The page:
Things that go bump in the night
Overcast skies with scattered drizzle - perfect weather for exploring the rich lore of Island ghosts and haunted houses. Author Holly Nadler, whose pursuit of all tales strange and supernatural has earned her the title, "The Ghost Lady of Martha's Vineyard," is set to begin her ghost tour of Vineyard Haven.
A number of huddled families, umbrellas in hand, gather close as Ms. Nadler lights her lantern and explains that the bank doorway is the most negative vortex on the Island. "Vineyard Haven has been the trickiest of the Island towns to research," she says in her airy musical voice. "For reasons you'll see in a moment, a negative vortex surrounds the area all along Main Street. The protective spirits seem to have fled, and the evil remain. If you start to feel an unnatural chill, just imagine yourself surrounded in white light."
Initial reaction is scattered. Many of the adolescents seem to take the words with skepticism. Some of the younger children seem to be bracing themselves, and their parents give reassuring smiles, as if reveling in the fun aspect.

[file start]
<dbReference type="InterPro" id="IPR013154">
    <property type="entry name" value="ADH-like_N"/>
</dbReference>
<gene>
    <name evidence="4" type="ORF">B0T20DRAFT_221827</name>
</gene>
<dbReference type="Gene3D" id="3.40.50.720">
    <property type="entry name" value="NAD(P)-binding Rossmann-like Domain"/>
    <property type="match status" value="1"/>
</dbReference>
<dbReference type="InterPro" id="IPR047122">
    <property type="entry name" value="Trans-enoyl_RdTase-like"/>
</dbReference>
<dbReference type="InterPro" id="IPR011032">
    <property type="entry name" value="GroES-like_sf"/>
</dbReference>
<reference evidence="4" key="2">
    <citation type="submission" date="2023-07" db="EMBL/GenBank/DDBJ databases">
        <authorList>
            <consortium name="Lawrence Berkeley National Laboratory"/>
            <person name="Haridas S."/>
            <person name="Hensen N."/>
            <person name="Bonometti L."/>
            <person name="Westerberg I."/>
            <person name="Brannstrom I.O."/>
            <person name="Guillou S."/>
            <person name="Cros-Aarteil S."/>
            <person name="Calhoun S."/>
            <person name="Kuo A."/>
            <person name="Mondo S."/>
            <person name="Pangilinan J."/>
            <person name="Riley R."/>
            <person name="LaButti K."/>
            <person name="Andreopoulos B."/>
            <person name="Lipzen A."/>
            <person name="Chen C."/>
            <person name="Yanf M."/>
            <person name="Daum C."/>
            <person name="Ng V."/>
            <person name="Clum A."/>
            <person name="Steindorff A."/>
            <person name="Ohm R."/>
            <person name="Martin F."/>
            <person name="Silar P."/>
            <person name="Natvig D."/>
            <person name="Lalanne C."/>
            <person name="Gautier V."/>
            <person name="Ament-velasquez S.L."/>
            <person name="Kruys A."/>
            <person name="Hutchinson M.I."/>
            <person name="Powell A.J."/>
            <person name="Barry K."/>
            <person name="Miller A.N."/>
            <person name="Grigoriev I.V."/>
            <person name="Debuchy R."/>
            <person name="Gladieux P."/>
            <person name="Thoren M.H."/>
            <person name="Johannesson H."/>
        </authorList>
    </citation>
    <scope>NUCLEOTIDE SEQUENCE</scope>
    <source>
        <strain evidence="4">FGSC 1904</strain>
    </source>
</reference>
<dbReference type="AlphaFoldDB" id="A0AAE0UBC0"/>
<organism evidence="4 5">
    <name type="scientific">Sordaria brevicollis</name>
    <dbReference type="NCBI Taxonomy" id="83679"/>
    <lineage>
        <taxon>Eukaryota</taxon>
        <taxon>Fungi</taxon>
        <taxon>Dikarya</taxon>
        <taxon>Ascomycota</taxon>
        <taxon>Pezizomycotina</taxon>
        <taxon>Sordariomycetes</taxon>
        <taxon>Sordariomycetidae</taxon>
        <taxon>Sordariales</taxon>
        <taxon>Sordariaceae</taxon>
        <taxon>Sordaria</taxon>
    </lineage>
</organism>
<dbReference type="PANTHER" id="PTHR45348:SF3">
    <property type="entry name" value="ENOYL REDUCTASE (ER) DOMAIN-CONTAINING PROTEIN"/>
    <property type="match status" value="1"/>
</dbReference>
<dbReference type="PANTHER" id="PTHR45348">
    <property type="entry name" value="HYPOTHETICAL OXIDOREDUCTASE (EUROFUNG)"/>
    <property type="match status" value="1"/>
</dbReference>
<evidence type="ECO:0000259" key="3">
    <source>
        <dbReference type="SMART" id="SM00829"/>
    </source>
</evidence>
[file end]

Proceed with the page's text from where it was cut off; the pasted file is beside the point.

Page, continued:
And she tells the tale of the cruel Rodolphus Crocker, who built his harness shop in 1872 where the Bank of Martha's Vineyard now stands. By 1880, his factory employed more people than any other business on the Island. It is a matter of record that he got many of his young workers from an orphanage in New Bedford, and exacted long hours of hard labor, his whip often striking a lad's back. In the fall of 1882, two of his young workers attempted to run away from the factory by stowing away on one of the whaling ships docked in Vineyard Haven harbor. When the boys were found and returned to the factory, they were subjected to a harsh whipping.
Less than a year later, on August 11, 1883, Mr. Crocker's harness factory went up in flames. The fire consumed 32 dwellings, 26 stores, two stables and 12 barns. A Boston Herald article published a week after the blaze stated that there "...could not have been a more perfect conjunction of unfortunate circumstances."